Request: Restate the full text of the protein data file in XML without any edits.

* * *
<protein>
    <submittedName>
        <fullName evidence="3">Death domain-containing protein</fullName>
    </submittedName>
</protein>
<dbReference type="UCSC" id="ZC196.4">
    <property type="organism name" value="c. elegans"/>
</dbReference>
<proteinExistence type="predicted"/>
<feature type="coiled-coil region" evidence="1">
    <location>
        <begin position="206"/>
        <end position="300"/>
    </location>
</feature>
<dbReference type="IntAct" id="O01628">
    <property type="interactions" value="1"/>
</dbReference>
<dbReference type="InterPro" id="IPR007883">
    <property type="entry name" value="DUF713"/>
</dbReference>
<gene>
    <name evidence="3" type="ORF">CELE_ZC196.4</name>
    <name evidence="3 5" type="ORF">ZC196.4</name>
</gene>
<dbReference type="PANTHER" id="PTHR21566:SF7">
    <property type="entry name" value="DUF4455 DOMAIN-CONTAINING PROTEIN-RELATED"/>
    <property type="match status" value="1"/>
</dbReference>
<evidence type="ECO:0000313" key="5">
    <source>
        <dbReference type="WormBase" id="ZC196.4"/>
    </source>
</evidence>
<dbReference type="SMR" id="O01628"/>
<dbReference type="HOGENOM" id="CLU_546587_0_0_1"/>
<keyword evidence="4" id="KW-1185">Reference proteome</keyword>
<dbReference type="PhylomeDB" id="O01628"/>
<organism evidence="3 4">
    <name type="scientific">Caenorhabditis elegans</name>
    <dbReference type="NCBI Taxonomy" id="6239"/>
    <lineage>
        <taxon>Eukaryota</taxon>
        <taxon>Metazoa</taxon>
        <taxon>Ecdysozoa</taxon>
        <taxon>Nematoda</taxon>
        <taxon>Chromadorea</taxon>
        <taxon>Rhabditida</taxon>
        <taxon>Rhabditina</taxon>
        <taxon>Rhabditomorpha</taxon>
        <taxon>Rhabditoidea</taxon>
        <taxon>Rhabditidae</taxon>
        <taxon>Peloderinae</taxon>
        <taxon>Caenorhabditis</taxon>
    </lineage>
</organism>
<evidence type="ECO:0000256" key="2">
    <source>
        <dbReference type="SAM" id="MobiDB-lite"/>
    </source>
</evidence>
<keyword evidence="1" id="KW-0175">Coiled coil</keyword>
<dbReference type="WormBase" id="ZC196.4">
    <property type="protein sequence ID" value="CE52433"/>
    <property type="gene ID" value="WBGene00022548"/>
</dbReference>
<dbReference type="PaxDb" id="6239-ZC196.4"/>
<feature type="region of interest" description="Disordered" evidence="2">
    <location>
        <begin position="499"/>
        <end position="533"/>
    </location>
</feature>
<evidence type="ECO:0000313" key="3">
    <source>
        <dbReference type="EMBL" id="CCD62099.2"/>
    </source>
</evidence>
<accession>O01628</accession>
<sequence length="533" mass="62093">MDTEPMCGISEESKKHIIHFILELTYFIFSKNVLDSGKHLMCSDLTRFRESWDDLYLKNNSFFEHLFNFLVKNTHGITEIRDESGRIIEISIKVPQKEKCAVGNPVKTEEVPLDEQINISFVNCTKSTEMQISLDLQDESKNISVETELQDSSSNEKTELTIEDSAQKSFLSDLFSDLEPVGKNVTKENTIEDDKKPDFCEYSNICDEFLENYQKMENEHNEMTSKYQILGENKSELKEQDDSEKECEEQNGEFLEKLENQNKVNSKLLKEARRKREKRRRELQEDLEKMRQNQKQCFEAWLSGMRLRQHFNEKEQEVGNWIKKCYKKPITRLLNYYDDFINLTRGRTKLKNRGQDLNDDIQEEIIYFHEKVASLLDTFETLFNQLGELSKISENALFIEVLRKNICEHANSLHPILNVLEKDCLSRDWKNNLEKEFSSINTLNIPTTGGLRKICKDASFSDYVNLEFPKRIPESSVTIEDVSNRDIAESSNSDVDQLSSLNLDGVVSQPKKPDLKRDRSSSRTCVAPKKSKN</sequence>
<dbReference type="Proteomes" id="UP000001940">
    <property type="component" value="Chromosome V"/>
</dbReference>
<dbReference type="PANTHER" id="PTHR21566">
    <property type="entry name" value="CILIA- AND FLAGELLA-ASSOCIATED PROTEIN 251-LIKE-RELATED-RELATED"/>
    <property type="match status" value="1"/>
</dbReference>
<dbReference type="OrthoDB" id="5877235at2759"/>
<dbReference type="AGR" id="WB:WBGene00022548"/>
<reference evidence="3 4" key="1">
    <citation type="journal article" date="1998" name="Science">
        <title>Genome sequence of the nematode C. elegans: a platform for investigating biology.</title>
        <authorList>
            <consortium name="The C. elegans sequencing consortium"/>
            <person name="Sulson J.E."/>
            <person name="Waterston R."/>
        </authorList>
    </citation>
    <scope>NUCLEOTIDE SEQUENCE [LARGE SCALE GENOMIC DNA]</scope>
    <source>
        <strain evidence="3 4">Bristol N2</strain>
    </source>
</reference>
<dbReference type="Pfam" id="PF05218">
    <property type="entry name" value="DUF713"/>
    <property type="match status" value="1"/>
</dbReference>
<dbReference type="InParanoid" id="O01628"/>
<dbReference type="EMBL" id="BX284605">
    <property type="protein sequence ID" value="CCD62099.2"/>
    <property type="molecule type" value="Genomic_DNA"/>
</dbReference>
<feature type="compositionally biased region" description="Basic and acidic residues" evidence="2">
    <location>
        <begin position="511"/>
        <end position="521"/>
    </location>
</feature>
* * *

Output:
<protein>
    <submittedName>
        <fullName evidence="3">Death domain-containing protein</fullName>
    </submittedName>
</protein>
<dbReference type="UCSC" id="ZC196.4">
    <property type="organism name" value="c. elegans"/>
</dbReference>
<proteinExistence type="predicted"/>
<feature type="coiled-coil region" evidence="1">
    <location>
        <begin position="206"/>
        <end position="300"/>
    </location>
</feature>
<dbReference type="IntAct" id="O01628">
    <property type="interactions" value="1"/>
</dbReference>
<dbReference type="InterPro" id="IPR007883">
    <property type="entry name" value="DUF713"/>
</dbReference>
<gene>
    <name evidence="3" type="ORF">CELE_ZC196.4</name>
    <name evidence="3 5" type="ORF">ZC196.4</name>
</gene>
<dbReference type="PANTHER" id="PTHR21566:SF7">
    <property type="entry name" value="DUF4455 DOMAIN-CONTAINING PROTEIN-RELATED"/>
    <property type="match status" value="1"/>
</dbReference>
<evidence type="ECO:0000313" key="5">
    <source>
        <dbReference type="WormBase" id="ZC196.4"/>
    </source>
</evidence>
<dbReference type="SMR" id="O01628"/>
<dbReference type="HOGENOM" id="CLU_546587_0_0_1"/>
<keyword evidence="4" id="KW-1185">Reference proteome</keyword>
<dbReference type="PhylomeDB" id="O01628"/>
<organism evidence="3 4">
    <name type="scientific">Caenorhabditis elegans</name>
    <dbReference type="NCBI Taxonomy" id="6239"/>
    <lineage>
        <taxon>Eukaryota</taxon>
        <taxon>Metazoa</taxon>
        <taxon>Ecdysozoa</taxon>
        <taxon>Nematoda</taxon>
        <taxon>Chromadorea</taxon>
        <taxon>Rhabditida</taxon>
        <taxon>Rhabditina</taxon>
        <taxon>Rhabditomorpha</taxon>
        <taxon>Rhabditoidea</taxon>
        <taxon>Rhabditidae</taxon>
        <taxon>Peloderinae</taxon>
        <taxon>Caenorhabditis</taxon>
    </lineage>
</organism>
<evidence type="ECO:0000256" key="2">
    <source>
        <dbReference type="SAM" id="MobiDB-lite"/>
    </source>
</evidence>
<keyword evidence="1" id="KW-0175">Coiled coil</keyword>
<dbReference type="WormBase" id="ZC196.4">
    <property type="protein sequence ID" value="CE52433"/>
    <property type="gene ID" value="WBGene00022548"/>
</dbReference>
<dbReference type="PaxDb" id="6239-ZC196.4"/>
<feature type="region of interest" description="Disordered" evidence="2">
    <location>
        <begin position="499"/>
        <end position="533"/>
    </location>
</feature>
<evidence type="ECO:0000313" key="3">
    <source>
        <dbReference type="EMBL" id="CCD62099.2"/>
    </source>
</evidence>
<accession>O01628</accession>
<sequence length="533" mass="62093">MDTEPMCGISEESKKHIIHFILELTYFIFSKNVLDSGKHLMCSDLTRFRESWDDLYLKNNSFFEHLFNFLVKNTHGITEIRDESGRIIEISIKVPQKEKCAVGNPVKTEEVPLDEQINISFVNCTKSTEMQISLDLQDESKNISVETELQDSSSNEKTELTIEDSAQKSFLSDLFSDLEPVGKNVTKENTIEDDKKPDFCEYSNICDEFLENYQKMENEHNEMTSKYQILGENKSELKEQDDSEKECEEQNGEFLEKLENQNKVNSKLLKEARRKREKRRRELQEDLEKMRQNQKQCFEAWLSGMRLRQHFNEKEQEVGNWIKKCYKKPITRLLNYYDDFINLTRGRTKLKNRGQDLNDDIQEEIIYFHEKVASLLDTFETLFNQLGELSKISENALFIEVLRKNICEHANSLHPILNVLEKDCLSRDWKNNLEKEFSSINTLNIPTTGGLRKICKDASFSDYVNLEFPKRIPESSVTIEDVSNRDIAESSNSDVDQLSSLNLDGVVSQPKKPDLKRDRSSSRTCVAPKKSKN</sequence>
<dbReference type="Proteomes" id="UP000001940">
    <property type="component" value="Chromosome V"/>
</dbReference>
<dbReference type="PANTHER" id="PTHR21566">
    <property type="entry name" value="CILIA- AND FLAGELLA-ASSOCIATED PROTEIN 251-LIKE-RELATED-RELATED"/>
    <property type="match status" value="1"/>
</dbReference>
<dbReference type="OrthoDB" id="5877235at2759"/>
<dbReference type="AGR" id="WB:WBGene00022548"/>
<reference evidence="3 4" key="1">
    <citation type="journal article" date="1998" name="Science">
        <title>Genome sequence of the nematode C. elegans: a platform for investigating biology.</title>
        <authorList>
            <consortium name="The C. elegans sequencing consortium"/>
            <person name="Sulson J.E."/>
            <person name="Waterston R."/>
        </authorList>
    </citation>
    <scope>NUCLEOTIDE SEQUENCE [LARGE SCALE GENOMIC DNA]</scope>
    <source>
        <strain evidence="3 4">Bristol N2</strain>
    </source>
</reference>
<dbReference type="Pfam" id="PF05218">
    <property type="entry name" value="DUF713"/>
    <property type="match status" value="1"/>
</dbReference>
<dbReference type="InParanoid" id="O01628"/>
<dbReference type="EMBL" id="BX284605">
    <property type="protein sequence ID" value="CCD62099.2"/>
    <property type="molecule type" value="Genomic_DNA"/>
</dbReference>
<feature type="compositionally biased region" description="Basic and acidic residues" evidence="2">
    <location>
        <begin position="511"/>
        <end position="521"/>
    </location>
</feature>